Clo. The matter, I hope, is not great, sir, heg Vio. No, not a grise ; for 'tis a vulgar proof, ging but a beggar; Cressida was a beggar. My That very oft we pity enemies. lady is within, sir. I will construe to them whence Oli. Why, then, methinks, 'tis time to smile you come; who you are, and what you would, are O world, how apt the poor are to be proud! (again : out of my welkin : I might say, element; but the If one should be a prey, how much the better word is over-worn.

[Exit. To fall before the lion, than the wolf? (Clock strikes.)
Vio. This fellow's wise enough to play the fool; The clock upbraids me with the waste of time.--
And, to do that well, craves a kind of wit : Be not afraid, good youth, I will not have you :
He must observe their mood on whom he jests, And yet, when wit and youth is come to harvest,
The quality of persons, and the time;

Your wife is like to reap a proper man:
And, like the baggard, check at every feather There lies your way, due west.
That comes before his eye. This is a practice, Vio.

Then westward-hoe: As full of labour as a wise man's art:

Grace, and good disposition ’tend your ladyship! For folly, that he wisely shows, is fit;

You'll nothing, madam, to my lord by me ?
But wise men, folly-fallen, quite taint their wit.

Oli. Stay:
Enter Sir Toby Belch and SIR ANDREW AGUB-I pr’ythee, tell me, what thou think'st of me.
CHEEK.

Vio. That you do think, you are not what you are, Sir To. Save you, gentleman.

Oli. If I think so, I think the same of you. Vio. And you, sir.

Vio. Then think you right; I am not what I am. Sir And. Dieu vous garde, monsieur.

Oli. I would, you were as I would have you be ! Vio. Et vous aussi; votre serviteur.

Vio. Would it be better, madam, than 1 am, Sir And. I hope, sir, you are; and I am yours.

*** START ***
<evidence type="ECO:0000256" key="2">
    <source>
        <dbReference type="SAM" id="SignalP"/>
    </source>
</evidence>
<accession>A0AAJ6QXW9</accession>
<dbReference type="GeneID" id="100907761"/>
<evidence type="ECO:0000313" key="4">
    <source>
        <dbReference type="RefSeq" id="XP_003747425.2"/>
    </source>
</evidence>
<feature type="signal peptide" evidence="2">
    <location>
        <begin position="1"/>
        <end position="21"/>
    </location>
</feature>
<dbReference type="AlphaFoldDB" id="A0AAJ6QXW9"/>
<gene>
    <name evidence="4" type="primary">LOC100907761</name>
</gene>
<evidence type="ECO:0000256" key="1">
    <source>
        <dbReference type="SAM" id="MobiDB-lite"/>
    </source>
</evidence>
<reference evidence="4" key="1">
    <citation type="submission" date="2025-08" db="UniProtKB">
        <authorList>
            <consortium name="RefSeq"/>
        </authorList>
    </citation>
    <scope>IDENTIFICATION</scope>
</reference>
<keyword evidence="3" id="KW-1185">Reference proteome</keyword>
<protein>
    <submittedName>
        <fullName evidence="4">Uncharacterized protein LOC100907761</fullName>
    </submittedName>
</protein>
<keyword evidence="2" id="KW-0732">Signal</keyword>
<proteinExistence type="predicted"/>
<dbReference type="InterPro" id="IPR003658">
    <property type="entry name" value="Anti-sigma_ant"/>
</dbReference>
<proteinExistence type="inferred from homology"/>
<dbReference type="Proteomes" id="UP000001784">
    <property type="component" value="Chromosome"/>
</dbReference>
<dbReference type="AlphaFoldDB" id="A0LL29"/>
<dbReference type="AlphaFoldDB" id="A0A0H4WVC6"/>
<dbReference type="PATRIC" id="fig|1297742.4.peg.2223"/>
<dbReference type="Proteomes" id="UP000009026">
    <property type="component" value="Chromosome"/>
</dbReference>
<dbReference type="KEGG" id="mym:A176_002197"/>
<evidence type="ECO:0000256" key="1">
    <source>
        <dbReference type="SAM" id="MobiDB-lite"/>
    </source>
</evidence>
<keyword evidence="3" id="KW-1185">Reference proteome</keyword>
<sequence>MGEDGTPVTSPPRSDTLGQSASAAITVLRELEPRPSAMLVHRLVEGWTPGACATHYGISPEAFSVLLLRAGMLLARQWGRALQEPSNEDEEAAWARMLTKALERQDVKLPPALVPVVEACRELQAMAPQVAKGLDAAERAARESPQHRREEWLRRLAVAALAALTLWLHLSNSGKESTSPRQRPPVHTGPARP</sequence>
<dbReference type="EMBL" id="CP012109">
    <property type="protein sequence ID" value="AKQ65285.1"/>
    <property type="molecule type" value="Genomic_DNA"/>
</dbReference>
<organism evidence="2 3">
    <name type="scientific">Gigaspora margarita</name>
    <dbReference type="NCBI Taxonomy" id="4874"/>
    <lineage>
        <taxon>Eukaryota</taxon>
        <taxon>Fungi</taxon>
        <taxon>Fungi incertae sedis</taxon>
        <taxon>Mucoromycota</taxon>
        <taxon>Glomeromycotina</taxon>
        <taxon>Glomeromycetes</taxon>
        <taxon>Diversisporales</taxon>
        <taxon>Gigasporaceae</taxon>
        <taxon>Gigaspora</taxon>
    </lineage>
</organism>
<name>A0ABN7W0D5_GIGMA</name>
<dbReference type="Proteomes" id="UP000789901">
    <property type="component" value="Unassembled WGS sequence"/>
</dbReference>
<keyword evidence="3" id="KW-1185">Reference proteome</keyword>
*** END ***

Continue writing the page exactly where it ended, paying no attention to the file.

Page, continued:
I wish it might; for now I am your fool. Sir To. Will you encounter the bouse ? my niece

Ol. o, what a deal of scorn looks beautiful is desirous you should enter, if your trade be to her. In the contempt and anger of his lip!

Vio. I am bound to your niece, sir : I mean, she A murd'rous guilt shews not itself more soon is the list of my voyage.

Than love that would seem bid : love's night is noon. Sir To. Taste your legs, sir, put them to motion. Cesario, by the roses of the spring,

Vio. My legs do better understand me, sir, than By maidhood, honour, truth, and every thing, I understand what you mean by bidding me taste

I love thee so, that, maugre all thy pride, Sir To. I mean to go, sir, to enter. [my legs. Nor wit, nor reason, can my passion hide. Vio. I will answer you with gait and entrance :

Do not extort thy reasons from this clause, But we are prevented.

For, that I woo, thou therefore hast no cause :

But, rather, reason thus with reason fetter:
Enter OLIVIA and MARIA.

Love sought is good, but given unsought, is better. Most excellent accomplished lady, the heavens rain Vio. By innocence I swear, and by my youth, odours on you!

(odours! well. I have one heart, one bosom, and one truth, Sir And. That youth's a rare courtier: Rain And that no woman has; nor never none

comes.

move

Shall mistress be of it, save I alone.

Enter MARIA. And so adieu, good madam ; never more

Sir To. Look where the youngest wren of nine Will I my master's tears to you deplore. Oli. Yet come again : for thou, perhaps, may'st

Mar. If you desire the spleen, and will langh

yourselves into stitches, follow me: yon' gull MalThat heart, which now abhors, to like his love. volio is turned heathen, a very renegado; for there

[Exeunt. is no Christian that means to be saved by believing SCENE II.-A Room in Olivia's house. rightly, can ever

believe such impossible passages Enter Six TOBY Belch, SIR ANDREW AGUE

of grossness. He's in yellow stockings.

Sir To. And cross-gartered?
CHEEK, and FABIAN.

Mar. Most villainously ; like a pedant that keeps Sir And. No, faith, I'll not stay a jot longer. a school i' the church. I have dogged him, like Sir To. Thy reason, dear venom, give thy reason.